Yet, you ask a Monkey what they were thinking after a bad shot and the answer is always, well maybe not always, but almost always – “I was trying to hit the ball” – though if the previous answer wasn’t used the following most likely was said in disgust – “I don’t know. I was thinking of so many things. I just don’t know what I’m doing.”
It’s funny because I just received an email last night from a Player from Minnesota that has been to see us 4 years in a row – and who has continually improved throughout that timeframe – that went out and played the best 9-holes he’s ever played. Get this – he shot 34 from the back tees. Now get this – he had brought his young son with him on to the golf course. Now you think that having a young one out there would be a distraction. You know, making sure he stayed in the golf cart or wasn’t running around the golf course chasing geese or trying to drive the golf cart into the water and sand bunkers or ‘Daddy, I need to go to the bathroom’ or …..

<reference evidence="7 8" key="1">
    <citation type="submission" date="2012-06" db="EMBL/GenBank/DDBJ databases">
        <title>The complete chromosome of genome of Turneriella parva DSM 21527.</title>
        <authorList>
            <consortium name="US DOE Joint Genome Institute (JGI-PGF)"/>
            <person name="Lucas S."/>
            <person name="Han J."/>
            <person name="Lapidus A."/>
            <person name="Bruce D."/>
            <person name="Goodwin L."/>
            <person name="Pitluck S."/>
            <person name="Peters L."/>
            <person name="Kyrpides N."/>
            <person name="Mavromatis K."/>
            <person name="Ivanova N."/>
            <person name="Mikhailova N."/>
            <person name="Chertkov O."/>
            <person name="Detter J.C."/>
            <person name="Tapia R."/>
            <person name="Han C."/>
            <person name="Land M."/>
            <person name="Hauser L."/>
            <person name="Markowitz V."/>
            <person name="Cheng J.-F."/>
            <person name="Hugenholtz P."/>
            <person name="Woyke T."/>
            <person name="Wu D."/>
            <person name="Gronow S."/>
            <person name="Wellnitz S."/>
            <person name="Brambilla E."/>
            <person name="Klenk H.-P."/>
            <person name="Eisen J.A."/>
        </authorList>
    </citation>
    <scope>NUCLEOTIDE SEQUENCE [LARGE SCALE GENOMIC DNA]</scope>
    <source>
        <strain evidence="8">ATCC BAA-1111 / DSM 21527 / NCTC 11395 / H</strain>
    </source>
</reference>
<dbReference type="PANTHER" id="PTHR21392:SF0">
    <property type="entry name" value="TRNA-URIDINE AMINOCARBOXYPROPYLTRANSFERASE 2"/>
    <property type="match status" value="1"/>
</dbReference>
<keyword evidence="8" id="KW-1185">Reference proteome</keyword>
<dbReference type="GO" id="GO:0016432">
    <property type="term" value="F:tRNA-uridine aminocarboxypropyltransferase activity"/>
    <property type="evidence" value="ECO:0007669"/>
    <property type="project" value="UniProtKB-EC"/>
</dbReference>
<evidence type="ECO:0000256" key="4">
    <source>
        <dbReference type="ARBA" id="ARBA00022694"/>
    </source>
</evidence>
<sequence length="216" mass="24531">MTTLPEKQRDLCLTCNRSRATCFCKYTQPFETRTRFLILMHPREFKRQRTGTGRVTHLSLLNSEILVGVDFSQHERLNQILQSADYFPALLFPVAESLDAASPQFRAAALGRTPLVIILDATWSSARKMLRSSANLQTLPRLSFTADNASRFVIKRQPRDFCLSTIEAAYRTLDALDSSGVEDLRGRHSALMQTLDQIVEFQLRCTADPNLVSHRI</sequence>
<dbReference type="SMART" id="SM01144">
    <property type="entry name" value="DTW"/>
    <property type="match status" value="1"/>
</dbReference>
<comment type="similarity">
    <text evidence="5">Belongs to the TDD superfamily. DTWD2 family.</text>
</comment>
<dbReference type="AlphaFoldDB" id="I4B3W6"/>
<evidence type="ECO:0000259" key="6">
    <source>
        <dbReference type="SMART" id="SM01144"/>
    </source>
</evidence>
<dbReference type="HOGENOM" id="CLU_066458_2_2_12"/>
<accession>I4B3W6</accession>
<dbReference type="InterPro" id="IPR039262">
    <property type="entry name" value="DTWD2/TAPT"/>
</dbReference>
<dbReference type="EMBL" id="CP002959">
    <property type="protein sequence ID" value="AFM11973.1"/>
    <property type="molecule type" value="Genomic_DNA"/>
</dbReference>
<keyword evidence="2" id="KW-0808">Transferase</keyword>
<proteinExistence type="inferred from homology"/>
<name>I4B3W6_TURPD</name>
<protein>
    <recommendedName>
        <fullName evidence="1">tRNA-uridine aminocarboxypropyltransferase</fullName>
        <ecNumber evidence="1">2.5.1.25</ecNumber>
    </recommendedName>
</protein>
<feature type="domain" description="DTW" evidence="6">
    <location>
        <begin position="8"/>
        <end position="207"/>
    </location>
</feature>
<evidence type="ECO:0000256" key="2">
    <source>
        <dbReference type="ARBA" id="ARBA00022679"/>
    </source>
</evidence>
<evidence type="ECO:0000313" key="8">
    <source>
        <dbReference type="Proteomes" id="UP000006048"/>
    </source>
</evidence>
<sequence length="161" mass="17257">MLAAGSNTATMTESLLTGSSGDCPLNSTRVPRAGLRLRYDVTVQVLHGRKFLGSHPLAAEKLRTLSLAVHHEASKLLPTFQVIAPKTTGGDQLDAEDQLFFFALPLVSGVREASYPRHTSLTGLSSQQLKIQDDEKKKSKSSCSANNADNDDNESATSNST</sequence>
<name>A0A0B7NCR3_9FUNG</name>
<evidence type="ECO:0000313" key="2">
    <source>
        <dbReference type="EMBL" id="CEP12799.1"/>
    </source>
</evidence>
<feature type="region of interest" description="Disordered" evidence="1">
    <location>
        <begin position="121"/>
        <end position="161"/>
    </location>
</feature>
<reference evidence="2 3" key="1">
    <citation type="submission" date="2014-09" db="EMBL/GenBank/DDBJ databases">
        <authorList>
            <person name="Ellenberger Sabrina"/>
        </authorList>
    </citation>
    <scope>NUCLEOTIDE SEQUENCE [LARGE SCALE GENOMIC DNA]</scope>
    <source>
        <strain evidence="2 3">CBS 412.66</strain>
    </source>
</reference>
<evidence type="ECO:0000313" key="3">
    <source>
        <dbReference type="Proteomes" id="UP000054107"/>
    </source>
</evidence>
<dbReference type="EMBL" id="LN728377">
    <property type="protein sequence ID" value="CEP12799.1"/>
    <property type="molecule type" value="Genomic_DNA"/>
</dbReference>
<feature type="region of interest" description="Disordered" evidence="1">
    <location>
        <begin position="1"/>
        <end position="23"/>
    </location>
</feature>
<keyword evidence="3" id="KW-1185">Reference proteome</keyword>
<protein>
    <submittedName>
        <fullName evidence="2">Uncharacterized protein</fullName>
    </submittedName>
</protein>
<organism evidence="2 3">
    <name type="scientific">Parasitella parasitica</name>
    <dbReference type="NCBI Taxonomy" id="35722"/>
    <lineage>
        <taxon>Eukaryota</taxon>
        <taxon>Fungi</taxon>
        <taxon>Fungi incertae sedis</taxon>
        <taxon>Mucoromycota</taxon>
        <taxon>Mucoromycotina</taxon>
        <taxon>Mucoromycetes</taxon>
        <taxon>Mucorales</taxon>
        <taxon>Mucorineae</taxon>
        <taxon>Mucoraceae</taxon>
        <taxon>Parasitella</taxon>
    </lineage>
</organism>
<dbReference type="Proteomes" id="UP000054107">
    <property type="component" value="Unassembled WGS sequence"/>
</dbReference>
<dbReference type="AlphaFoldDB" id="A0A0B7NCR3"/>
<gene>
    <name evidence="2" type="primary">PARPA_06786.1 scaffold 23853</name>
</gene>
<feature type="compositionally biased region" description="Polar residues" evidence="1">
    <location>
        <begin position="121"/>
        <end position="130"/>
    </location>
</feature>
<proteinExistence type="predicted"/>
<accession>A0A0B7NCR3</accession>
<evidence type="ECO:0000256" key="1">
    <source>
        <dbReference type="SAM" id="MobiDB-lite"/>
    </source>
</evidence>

Yet, this guy shot 34 – 2 under par from the back tees – his best score ever. Here’s a quote from the email – “I had my boy with me — so I could not over think any putt. I simply walked the putt off; read it with my feet and putted.”
Now this quote was about putting, though I’m sure if you ask Brian, he would tell you the same about every shot. That all he did was make his PLAN and swing. He would tell you that the ball wasn’t important. He would tell you that he was focused on himself and that if he moved his body (arms, legs, core) together – the ball would land in or around the area he was aiming for.
You know why I firmly believe this? Because of two reasons: One – I spoke with him on the telephone the day after he did it and that’s what he told me and Two – I know that Brian sometimes struggles out of the sand bunkers next to the green. And he wrote this in his email – “I made one mistake in a greenside trap — an admitted mental mistake — not thinking about where I wanted the ball to end up, but solely thinking just about the golf ball. That will not happen again.”